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Indian Head base helps distiller step up sanitizer production

Naval Surface Warfare Center Indian Head Explosive Ordnance Disposal Technology Division is helping one business give back to the emergency responders in dire need of hand sanitizer.

Blue Dyer Distilling Company in Waldorf saw they were able to fill an essential niche in their community. Understanding local emergency personnel were running critically low on hand sanitizers, they pivoted their operations from the production of spirits to the creation of this much-needed product. A subsequent Navy Cooperative Research and Development Agreement was signed April 6 with NSWC IHEODTD allowing the two organizations to combine their efforts to speed up the release of the hand sanitizers for those who need it most, according to a NSWC press release.

“We are providing materials, facilities and operators on-site to aid with the large scale production of this critical commodity,” Chris Wilhelm, NSWC IHEODTD Office of Research and Technology Applications lead, said in the press release. “This is an opportunity to help a local business do some good in an area where we have the materials and capabilities to aid them.”

The CRADA allows for Blue Dyer to receive raw materials produced at the command for use at their distillery to produce the hand sanitizer, according to the press release. The agreement is valid for six months, with the potential for further time added based on need. According to Walker Dunbar, the distillery’s founder and co-owner, with the help of NSWC IHEODTD, he and his co-founder Ryan Vierheller are perfectly situated to produce large quantities of hand sanitizer for local and federal agencies, as well as other organizations serving the public interest.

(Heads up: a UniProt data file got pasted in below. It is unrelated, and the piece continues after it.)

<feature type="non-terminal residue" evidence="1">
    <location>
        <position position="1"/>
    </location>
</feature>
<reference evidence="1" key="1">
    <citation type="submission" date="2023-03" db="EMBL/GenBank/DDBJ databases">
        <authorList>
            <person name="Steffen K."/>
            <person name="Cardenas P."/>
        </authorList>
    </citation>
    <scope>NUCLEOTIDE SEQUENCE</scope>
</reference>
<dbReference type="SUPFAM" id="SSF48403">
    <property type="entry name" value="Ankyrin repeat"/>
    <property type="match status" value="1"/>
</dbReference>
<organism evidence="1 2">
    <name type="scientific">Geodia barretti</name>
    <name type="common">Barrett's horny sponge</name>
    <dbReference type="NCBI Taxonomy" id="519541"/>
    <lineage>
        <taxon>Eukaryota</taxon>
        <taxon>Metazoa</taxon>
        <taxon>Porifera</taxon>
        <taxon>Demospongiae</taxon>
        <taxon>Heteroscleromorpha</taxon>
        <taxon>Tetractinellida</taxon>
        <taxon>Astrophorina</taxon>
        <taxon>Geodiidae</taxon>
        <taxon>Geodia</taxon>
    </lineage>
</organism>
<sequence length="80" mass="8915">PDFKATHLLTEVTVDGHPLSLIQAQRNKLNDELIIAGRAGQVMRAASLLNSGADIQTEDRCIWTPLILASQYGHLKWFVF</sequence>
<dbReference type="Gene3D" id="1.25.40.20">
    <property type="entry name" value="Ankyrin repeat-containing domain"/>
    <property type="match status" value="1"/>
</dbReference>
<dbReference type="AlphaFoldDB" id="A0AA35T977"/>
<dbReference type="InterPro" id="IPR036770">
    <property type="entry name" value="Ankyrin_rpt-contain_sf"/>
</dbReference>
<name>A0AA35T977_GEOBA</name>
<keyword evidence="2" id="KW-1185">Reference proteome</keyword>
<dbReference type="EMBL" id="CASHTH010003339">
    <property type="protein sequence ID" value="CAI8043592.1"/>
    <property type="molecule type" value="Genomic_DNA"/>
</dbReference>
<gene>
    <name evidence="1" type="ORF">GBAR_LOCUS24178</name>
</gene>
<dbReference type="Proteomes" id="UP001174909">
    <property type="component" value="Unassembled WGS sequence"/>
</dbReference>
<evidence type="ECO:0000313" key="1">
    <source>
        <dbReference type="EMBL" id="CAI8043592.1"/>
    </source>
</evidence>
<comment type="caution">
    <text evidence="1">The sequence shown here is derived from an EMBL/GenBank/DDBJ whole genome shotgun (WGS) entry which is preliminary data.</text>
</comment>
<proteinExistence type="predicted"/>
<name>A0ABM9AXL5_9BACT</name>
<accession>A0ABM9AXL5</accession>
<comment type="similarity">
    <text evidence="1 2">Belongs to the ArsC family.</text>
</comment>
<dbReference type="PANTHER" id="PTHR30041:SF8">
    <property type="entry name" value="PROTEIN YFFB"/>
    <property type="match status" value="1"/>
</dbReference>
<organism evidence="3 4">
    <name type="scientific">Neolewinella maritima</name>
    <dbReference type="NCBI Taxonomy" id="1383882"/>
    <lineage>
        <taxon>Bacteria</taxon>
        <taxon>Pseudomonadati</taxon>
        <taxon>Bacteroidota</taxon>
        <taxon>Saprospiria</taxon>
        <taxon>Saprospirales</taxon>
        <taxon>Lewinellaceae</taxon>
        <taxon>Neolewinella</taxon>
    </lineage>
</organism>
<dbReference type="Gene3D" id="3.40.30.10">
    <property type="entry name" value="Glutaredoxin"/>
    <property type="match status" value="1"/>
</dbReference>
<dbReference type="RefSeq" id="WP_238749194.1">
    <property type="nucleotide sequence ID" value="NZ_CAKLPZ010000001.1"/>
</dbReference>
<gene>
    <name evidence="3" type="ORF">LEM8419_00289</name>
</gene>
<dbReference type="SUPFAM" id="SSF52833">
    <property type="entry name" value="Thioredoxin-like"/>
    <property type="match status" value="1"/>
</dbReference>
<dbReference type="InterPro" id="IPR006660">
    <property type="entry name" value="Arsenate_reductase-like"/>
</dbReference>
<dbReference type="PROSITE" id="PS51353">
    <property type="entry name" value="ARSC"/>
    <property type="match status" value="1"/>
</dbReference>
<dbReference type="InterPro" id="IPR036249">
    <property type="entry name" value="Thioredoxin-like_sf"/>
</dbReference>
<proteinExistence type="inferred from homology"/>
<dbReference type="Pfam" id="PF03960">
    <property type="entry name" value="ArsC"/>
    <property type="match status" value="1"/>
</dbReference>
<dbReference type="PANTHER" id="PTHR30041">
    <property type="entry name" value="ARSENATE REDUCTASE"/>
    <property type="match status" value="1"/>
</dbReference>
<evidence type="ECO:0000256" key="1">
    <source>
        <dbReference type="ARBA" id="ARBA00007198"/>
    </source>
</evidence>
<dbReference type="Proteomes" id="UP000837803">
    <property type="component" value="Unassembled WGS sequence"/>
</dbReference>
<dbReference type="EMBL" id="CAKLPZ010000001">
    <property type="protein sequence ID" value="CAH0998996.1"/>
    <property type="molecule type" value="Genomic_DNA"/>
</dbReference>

“Once we realized there was an immediate need for life, health and public safety, we prepared our facility for full-time production,” Walker said in the release. “The assistance we received from Dr. Wilhelm and the rest of the command has been amazing. Through our combined efforts, we have received enough raw materials to actually allow us to distribute to other distilleries to help them produce hand sanitizer.”

To date, Dunbar said his distillery has produced approximately 200 gallons of sanitizer so far which have been delivered to more than 30 state, local and government agencies, including law enforcement personnel and other emergency services, according to the press release.

“This is a time when we all need to be flexible and identify where there is an opportunity for the greater good of the community,” Wilhelm said in the release. “As Charles County’s second largest employer, we’re fortunate to be able to have the capabilities to support such organizations who are able and devoted to help those that need it most right now.”

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